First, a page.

The following events are at The Zumbrota State Theatre.
Sat18Mar20177:30 PMCrossings Event at The Zumbrota State Theatre
The New Standards
The New Standards aren’t a cover band, but operate more on the model of jazz bands in the ’50s and ’60s that utilized popular songs of the day to riff off of.
Started in 2005 as an off-shoot project between Minneapolis based musicians and friends Chan Poling (piano), Steve Roehm (vibes) and John Munson (bass), TNS has grown into a globe-spanning adventure, filling theaters and clubs around the world, spawning several CDs, videos, cartoons, dance/theater projects, and ancillary gewgaws that have charmed and delighted an ever-multiplying legion of faithful fans.
Their latest CD, “Sunday Morning Coming Down” is a bit more serious. Poling lost his wife, Eleanor Mondale Poling, and Munson, his mother, while they were making the record.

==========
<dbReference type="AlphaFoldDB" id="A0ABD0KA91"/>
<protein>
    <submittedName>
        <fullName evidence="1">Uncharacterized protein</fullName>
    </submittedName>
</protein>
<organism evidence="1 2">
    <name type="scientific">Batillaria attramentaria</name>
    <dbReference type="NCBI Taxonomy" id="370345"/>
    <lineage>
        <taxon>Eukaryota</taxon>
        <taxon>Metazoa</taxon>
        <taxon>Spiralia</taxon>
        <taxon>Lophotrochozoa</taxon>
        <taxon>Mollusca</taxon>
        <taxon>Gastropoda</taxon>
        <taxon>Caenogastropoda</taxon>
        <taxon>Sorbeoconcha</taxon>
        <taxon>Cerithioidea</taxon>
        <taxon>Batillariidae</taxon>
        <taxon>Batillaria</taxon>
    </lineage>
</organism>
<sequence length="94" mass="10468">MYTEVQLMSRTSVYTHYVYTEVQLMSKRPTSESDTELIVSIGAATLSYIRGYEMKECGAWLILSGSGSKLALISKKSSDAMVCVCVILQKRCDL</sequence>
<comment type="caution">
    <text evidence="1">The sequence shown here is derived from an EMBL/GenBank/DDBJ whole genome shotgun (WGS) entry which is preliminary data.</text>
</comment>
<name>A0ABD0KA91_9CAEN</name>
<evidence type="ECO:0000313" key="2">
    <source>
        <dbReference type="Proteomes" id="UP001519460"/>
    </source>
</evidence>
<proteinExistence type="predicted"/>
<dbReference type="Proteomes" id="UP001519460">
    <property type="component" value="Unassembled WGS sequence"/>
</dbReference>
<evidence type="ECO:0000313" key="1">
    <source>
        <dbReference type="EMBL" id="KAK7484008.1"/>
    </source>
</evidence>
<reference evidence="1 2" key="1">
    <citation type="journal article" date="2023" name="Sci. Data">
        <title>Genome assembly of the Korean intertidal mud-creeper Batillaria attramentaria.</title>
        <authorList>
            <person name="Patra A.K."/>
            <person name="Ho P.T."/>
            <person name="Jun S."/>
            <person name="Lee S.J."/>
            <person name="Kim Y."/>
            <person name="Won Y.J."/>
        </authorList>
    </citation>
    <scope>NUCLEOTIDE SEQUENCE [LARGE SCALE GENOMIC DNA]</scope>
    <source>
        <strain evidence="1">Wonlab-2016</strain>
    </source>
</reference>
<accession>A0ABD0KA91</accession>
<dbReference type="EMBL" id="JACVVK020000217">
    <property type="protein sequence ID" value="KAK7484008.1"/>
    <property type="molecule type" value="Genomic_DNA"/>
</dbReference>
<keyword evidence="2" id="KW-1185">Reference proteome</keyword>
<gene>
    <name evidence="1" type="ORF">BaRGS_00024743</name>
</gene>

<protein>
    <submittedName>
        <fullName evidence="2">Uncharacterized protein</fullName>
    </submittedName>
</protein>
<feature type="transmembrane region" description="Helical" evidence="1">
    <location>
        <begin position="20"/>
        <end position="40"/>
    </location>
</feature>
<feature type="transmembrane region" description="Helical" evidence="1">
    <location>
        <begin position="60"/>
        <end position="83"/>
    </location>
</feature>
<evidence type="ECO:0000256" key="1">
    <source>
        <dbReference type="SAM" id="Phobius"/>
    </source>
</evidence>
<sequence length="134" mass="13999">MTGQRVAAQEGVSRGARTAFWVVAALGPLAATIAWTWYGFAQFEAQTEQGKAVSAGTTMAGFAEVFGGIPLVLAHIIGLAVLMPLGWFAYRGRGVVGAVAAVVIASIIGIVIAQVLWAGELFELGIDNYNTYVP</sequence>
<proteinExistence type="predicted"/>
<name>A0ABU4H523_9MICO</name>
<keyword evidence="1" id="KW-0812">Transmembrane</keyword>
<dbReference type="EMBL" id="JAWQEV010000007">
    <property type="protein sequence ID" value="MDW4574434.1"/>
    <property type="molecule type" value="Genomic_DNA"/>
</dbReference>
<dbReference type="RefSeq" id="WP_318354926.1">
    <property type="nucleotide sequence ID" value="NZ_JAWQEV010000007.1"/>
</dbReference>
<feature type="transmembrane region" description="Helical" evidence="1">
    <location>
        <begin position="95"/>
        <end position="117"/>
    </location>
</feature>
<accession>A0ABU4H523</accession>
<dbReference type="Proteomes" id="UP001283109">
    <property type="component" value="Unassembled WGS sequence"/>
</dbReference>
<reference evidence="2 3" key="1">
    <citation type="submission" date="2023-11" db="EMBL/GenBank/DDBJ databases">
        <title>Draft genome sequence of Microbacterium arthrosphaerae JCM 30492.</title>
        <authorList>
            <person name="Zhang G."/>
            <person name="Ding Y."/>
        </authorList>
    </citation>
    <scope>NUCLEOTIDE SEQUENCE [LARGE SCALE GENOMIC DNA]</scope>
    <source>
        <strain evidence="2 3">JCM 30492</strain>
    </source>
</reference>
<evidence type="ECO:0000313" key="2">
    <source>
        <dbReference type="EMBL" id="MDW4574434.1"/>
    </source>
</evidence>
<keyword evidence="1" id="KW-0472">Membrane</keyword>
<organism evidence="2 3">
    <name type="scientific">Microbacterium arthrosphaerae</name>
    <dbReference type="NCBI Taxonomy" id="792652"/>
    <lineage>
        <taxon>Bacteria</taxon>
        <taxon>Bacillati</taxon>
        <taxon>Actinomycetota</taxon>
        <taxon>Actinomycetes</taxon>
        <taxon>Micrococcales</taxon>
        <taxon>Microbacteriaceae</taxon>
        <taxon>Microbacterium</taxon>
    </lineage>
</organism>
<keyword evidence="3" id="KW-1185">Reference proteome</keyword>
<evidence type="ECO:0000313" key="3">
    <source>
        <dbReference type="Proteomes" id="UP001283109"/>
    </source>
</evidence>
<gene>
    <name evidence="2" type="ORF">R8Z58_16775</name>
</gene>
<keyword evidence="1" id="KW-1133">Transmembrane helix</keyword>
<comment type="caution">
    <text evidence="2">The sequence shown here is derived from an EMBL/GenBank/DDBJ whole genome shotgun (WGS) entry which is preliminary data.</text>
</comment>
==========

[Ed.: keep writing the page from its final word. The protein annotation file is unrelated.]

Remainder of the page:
“A little of that melancholy seeped in,” Poling says on the trio’s website. “But it also serves as a vehicle of escape and expression for us all, and benefits from both the Yin and Yang of loss and celebration.”
The three core members of The New Standards all come from illustrious Twin Cities bands. Chan Poling founded the seminal Punk/New Wave band The Suburbs. John Munson was an original member of Trip Shakespeare and the chart-topping Semisonic. And Steve Roehm started on drums in the Texas punk outfit Billygoat and the avant-jazz Electropolis.
All three are fans of great songwriting. Sensing a lack of an interesting jazz trio repertoire beyond the usual “old standards,” they got together originally to play and sing their favorite songs – from every era, particularly post 1960s pop music - in a stripped-down acoustic setting, making room for solos and arrangements with the freedom of jazz, and yet never fully abandoning the modest soul of pop and rock.
Though many may associate an acoustic tango version of Brittany Spears’ “Toxic” with camp, TNS is not a lounge or novelty act. One listen to their music and one realizes they take their music-making as well as their jobs as entertainers seriously.
And yet, they are very funny.